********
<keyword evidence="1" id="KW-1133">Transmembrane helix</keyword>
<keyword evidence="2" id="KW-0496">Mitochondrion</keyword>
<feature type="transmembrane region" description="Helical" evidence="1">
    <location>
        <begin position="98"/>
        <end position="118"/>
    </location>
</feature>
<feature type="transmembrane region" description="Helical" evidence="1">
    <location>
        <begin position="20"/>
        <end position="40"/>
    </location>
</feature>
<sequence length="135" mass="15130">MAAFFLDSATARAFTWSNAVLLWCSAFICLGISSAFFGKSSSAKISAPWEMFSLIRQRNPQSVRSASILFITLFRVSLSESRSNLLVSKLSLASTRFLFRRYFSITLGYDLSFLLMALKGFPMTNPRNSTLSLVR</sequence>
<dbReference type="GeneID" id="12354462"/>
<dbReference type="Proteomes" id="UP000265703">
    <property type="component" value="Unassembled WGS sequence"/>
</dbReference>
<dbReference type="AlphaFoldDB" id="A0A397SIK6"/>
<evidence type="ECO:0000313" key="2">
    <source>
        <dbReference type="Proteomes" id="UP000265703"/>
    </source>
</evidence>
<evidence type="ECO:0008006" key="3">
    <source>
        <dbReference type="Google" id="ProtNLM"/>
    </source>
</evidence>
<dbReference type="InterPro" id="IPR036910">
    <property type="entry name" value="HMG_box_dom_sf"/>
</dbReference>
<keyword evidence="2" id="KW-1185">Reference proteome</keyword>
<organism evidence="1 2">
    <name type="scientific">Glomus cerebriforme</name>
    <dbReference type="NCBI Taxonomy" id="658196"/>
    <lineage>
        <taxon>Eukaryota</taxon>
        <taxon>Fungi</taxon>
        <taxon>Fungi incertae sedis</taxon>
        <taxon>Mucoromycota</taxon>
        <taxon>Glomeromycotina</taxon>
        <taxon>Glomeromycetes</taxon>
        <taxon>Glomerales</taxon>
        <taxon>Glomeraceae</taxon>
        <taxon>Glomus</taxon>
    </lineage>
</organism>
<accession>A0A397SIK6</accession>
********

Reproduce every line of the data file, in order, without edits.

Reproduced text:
<keyword evidence="1" id="KW-1133">Transmembrane helix</keyword>
<keyword evidence="2" id="KW-0496">Mitochondrion</keyword>
<feature type="transmembrane region" description="Helical" evidence="1">
    <location>
        <begin position="98"/>
        <end position="118"/>
    </location>
</feature>
<feature type="transmembrane region" description="Helical" evidence="1">
    <location>
        <begin position="20"/>
        <end position="40"/>
    </location>
</feature>
<sequence length="135" mass="15130">MAAFFLDSATARAFTWSNAVLLWCSAFICLGISSAFFGKSSSAKISAPWEMFSLIRQRNPQSVRSASILFITLFRVSLSESRSNLLVSKLSLASTRFLFRRYFSITLGYDLSFLLMALKGFPMTNPRNSTLSLVR</sequence>
<dbReference type="GeneID" id="12354462"/>
<dbReference type="Proteomes" id="UP000265703">
    <property type="component" value="Unassembled WGS sequence"/>
</dbReference>
<dbReference type="AlphaFoldDB" id="A0A397SIK6"/>
<evidence type="ECO:0000313" key="2">
    <source>
        <dbReference type="Proteomes" id="UP000265703"/>
    </source>
</evidence>
<evidence type="ECO:0008006" key="3">
    <source>
        <dbReference type="Google" id="ProtNLM"/>
    </source>
</evidence>
<dbReference type="InterPro" id="IPR036910">
    <property type="entry name" value="HMG_box_dom_sf"/>
</dbReference>
<keyword evidence="2" id="KW-1185">Reference proteome</keyword>
<organism evidence="1 2">
    <name type="scientific">Glomus cerebriforme</name>
    <dbReference type="NCBI Taxonomy" id="658196"/>
    <lineage>
        <taxon>Eukaryota</taxon>
        <taxon>Fungi</taxon>
        <taxon>Fungi incertae sedis</taxon>
        <taxon>Mucoromycota</taxon>
        <taxon>Glomeromycotina</taxon>
        <taxon>Glomeromycetes</taxon>
        <taxon>Glomerales</taxon>
        <taxon>Glomeraceae</taxon>
        <taxon>Glomus</taxon>
    </lineage>
</organism>
<accession>A0A397SIK6</accession>